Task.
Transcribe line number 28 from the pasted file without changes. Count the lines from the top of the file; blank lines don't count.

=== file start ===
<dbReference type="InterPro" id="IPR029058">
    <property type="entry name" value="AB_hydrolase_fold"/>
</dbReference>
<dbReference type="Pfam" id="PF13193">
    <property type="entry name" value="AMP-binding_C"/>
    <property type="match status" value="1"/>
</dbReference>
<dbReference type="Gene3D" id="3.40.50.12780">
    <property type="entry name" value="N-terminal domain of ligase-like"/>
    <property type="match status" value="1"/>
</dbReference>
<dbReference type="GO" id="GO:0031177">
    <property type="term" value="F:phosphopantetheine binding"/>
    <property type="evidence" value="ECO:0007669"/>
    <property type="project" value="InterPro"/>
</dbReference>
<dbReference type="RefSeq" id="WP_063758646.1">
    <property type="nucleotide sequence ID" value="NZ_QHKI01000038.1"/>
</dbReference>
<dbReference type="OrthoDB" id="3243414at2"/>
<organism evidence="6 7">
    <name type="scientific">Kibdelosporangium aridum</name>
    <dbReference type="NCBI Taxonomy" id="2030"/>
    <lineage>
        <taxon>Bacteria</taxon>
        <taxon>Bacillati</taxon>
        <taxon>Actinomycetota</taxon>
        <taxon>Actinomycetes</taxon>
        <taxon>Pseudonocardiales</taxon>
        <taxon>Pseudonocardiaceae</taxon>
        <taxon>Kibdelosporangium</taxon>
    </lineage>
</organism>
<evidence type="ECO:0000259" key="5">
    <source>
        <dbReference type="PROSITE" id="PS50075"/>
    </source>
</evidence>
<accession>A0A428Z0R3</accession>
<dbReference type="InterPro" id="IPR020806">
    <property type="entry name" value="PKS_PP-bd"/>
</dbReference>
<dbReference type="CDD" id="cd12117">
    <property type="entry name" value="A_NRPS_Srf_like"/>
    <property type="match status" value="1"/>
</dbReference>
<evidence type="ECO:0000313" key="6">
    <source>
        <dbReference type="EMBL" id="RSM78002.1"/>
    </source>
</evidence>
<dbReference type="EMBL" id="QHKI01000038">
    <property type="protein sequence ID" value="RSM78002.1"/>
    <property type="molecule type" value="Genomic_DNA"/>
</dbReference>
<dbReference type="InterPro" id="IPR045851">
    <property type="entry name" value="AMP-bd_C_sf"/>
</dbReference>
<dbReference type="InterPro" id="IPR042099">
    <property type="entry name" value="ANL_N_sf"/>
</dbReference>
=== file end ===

        <taxon>Actinomycetes</taxon>